US6098381A (en) * 1998-04-16 2000-08-08 Krones Ag Machine for handling containers
US20040127514A1 (en) * 2002-09-20 2004-07-01 Pfizer Inc N-substituted piperidinyl-imidazopyridine compounds as 5-HT4 receptor modulators
FR2858297A1 (en) 2003-07-31 2005-02-04 Sleever Int Method and shrinking machine shrink sleeve strung individually on articles such as bottles
NL2006752C (en) * 2011-05-10 2012-11-13 Fuji Seal Europe Bv Apparatus and method for heat shrinking a film wrapping an object.
US20130000256A1 (en) * 2010-03-16 2013-01-03 Khs Gmbh Shrink tunnel for applying shrink films, method for operating or controlling a shrink tunnel, and production system having a shrink tunnel
US20140020343A1 (en) * 2012-07-20 2014-01-23 Tzu-Chin Hung Tangent stream thermal shrinking device
CN104015961A (en) * 2013-03-01 2014-09-03 克罗内斯股份公司 Adjustment portal, shrinking device and method for adjusting shaft walls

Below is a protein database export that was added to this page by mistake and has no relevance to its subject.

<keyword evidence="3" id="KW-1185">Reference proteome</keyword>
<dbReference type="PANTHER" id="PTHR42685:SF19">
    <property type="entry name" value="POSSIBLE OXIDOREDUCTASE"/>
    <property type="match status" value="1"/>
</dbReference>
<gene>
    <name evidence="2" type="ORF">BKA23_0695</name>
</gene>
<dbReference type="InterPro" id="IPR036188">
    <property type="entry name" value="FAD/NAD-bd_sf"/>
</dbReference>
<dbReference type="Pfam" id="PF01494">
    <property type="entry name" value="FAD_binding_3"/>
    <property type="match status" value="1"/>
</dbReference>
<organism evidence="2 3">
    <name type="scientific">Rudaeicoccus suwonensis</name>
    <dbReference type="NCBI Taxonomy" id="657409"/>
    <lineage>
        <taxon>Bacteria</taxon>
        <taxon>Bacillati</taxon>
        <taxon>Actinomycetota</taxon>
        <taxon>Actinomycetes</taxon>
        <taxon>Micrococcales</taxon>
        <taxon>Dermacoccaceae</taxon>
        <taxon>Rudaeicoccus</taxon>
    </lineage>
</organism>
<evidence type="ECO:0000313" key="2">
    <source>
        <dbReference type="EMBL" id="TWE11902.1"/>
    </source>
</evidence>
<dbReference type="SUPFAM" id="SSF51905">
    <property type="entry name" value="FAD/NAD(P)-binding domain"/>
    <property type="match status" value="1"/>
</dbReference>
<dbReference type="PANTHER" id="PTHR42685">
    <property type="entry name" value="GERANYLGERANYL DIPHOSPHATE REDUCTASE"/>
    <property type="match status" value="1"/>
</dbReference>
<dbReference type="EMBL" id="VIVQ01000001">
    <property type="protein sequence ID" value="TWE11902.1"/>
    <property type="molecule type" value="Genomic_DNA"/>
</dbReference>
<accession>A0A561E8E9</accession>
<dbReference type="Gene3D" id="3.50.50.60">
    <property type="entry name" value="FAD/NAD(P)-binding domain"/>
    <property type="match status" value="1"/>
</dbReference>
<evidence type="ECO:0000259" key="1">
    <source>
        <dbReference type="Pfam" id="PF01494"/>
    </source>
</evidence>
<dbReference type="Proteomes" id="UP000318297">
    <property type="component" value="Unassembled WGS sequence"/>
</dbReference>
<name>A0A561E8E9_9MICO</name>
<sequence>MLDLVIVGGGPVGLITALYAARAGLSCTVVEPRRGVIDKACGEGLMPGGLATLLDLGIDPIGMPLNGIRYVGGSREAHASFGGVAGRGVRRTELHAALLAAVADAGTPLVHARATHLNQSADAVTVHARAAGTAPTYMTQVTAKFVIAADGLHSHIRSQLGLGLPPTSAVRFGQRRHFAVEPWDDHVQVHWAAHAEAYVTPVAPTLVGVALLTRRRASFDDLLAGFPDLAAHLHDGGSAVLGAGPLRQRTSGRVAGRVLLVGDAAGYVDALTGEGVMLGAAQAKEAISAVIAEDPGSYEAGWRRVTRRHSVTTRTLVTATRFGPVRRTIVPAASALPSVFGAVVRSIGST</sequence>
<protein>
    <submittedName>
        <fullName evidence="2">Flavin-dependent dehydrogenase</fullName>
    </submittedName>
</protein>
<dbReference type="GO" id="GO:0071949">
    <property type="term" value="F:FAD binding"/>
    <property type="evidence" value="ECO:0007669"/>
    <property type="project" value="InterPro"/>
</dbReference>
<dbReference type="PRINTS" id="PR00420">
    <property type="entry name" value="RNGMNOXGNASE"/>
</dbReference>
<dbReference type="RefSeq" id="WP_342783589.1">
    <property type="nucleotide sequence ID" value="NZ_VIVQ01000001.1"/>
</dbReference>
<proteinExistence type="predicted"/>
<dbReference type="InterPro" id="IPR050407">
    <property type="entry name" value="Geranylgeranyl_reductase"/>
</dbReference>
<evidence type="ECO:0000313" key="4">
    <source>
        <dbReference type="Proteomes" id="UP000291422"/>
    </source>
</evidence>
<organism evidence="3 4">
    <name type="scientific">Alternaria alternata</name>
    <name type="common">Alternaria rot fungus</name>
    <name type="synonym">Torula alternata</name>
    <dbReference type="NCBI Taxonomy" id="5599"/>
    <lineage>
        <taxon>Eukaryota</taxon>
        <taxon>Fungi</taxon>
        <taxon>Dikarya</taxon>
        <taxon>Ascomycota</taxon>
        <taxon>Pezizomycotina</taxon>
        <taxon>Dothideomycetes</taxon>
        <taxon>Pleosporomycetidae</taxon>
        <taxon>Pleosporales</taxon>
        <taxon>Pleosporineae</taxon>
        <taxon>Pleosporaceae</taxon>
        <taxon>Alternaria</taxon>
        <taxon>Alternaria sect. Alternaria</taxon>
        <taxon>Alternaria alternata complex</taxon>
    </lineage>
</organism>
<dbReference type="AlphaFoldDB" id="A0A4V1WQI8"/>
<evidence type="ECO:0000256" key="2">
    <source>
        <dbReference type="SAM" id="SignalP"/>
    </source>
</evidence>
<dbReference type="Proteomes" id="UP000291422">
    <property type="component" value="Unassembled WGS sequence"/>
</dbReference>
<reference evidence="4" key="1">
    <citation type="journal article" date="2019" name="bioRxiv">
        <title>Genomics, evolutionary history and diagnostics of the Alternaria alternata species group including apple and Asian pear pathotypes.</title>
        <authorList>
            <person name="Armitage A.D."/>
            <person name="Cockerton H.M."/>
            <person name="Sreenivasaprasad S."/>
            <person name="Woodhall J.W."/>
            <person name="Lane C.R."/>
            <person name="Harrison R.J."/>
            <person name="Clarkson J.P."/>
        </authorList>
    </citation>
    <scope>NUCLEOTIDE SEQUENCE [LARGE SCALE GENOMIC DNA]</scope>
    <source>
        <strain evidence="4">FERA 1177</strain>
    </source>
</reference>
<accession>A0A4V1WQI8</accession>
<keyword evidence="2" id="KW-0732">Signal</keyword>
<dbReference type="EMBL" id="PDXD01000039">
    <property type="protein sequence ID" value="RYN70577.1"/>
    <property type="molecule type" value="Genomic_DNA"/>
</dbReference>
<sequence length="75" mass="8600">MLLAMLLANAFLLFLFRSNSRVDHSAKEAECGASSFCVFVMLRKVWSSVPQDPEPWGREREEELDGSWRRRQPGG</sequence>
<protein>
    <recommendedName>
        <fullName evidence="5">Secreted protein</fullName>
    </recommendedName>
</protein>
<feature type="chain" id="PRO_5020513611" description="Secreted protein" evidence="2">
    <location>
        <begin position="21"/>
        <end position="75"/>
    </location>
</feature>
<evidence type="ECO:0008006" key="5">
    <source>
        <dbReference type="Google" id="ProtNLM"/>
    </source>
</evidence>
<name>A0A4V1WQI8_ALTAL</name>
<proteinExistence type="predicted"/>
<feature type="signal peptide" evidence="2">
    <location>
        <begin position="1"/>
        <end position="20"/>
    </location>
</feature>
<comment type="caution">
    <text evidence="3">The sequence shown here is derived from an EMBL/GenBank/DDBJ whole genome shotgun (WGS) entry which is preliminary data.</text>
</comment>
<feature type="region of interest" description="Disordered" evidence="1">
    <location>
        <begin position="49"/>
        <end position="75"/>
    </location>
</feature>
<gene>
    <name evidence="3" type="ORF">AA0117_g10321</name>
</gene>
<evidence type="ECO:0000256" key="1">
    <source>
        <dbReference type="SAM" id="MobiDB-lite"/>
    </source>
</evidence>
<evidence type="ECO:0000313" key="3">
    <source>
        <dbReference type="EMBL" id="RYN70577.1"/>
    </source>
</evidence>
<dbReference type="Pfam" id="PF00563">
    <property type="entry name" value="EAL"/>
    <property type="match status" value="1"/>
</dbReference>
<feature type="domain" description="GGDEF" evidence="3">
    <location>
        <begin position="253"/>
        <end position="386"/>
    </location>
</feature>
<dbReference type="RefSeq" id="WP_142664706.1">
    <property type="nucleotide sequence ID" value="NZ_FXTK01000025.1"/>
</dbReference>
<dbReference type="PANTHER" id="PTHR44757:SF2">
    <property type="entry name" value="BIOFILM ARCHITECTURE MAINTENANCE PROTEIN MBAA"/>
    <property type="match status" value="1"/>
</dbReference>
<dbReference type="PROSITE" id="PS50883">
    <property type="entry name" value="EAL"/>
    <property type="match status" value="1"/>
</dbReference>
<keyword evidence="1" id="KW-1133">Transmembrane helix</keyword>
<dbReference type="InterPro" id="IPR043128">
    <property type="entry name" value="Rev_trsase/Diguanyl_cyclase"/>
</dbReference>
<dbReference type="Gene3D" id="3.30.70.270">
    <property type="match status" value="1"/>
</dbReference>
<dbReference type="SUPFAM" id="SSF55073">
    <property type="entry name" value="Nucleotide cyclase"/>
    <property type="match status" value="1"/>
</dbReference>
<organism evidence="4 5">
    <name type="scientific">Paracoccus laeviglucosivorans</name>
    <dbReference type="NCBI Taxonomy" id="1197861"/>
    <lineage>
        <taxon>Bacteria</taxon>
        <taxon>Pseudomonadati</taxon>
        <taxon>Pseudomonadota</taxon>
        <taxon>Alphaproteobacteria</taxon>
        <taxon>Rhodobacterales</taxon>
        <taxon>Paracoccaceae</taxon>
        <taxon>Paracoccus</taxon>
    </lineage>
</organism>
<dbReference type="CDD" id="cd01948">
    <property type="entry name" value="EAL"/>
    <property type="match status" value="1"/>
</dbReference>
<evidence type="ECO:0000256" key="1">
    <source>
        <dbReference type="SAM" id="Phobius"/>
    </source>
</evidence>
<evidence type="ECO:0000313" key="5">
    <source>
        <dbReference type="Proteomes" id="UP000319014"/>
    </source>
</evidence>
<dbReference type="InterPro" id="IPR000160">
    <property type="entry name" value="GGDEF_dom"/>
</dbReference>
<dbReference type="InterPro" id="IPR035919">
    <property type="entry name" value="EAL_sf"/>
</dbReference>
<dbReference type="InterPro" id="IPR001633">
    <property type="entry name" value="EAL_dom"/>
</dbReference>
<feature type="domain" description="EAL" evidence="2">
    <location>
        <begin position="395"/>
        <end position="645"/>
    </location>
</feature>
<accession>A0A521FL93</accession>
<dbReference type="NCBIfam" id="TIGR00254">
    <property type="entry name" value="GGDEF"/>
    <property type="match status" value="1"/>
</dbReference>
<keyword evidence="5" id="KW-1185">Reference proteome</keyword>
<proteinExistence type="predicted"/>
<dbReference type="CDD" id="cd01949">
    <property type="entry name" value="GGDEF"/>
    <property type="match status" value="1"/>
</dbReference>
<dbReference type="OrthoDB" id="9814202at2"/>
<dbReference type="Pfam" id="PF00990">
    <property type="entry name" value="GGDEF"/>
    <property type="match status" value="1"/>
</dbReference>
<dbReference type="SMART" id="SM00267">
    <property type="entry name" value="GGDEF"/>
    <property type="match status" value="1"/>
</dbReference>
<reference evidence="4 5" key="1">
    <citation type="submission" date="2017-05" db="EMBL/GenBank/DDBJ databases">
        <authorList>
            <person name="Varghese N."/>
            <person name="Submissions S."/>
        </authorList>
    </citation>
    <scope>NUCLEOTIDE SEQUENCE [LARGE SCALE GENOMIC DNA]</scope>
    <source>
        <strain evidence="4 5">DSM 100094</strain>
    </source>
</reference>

US9517853B2 (en) 2011-05-10 2016-12-13 Fuji Seal International, Inc. Apparatus for heat shrinking a film wrapping an object and method for operating the apparatus

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FR2758387B1 (en) * 1997-01-15 1999-03-05 Sleever Int Tunnel furnace has infrared elements
FR2797944B1 (en) * 1999-08-27 2001-10-26 Sleever Int Tunnel furnace has infrared elements
FR2993248B1 (en) * 2012-07-12 2015-06-19 Sleever Int Installing shrink comprising means for regulating the temperature inside the enclosure of the installation

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DE2852967A1 (en) * 1978-12-07 1980-06-19 Joosten Paul Device for thermal charging the surface of articles
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US5390477A (en) * 1991-11-19 1995-02-21 Mcneilab, Inc. System for applying a heat shrinkable sleeve to a container
US5475969A (en) * 1991-11-19 1995-12-19 Mcneil-Ppc, Inc. System for applying a heat-shrinkable sleeve to a container
US5628847A (en) * 1991-11-19 1997-05-13 Mcneil-Ppc, Inc. System for applying a heat-shrinkable sleeve to a container
US6098381A (en) * 1998-04-16 2000-08-08 Krones Ag Machine for handling containers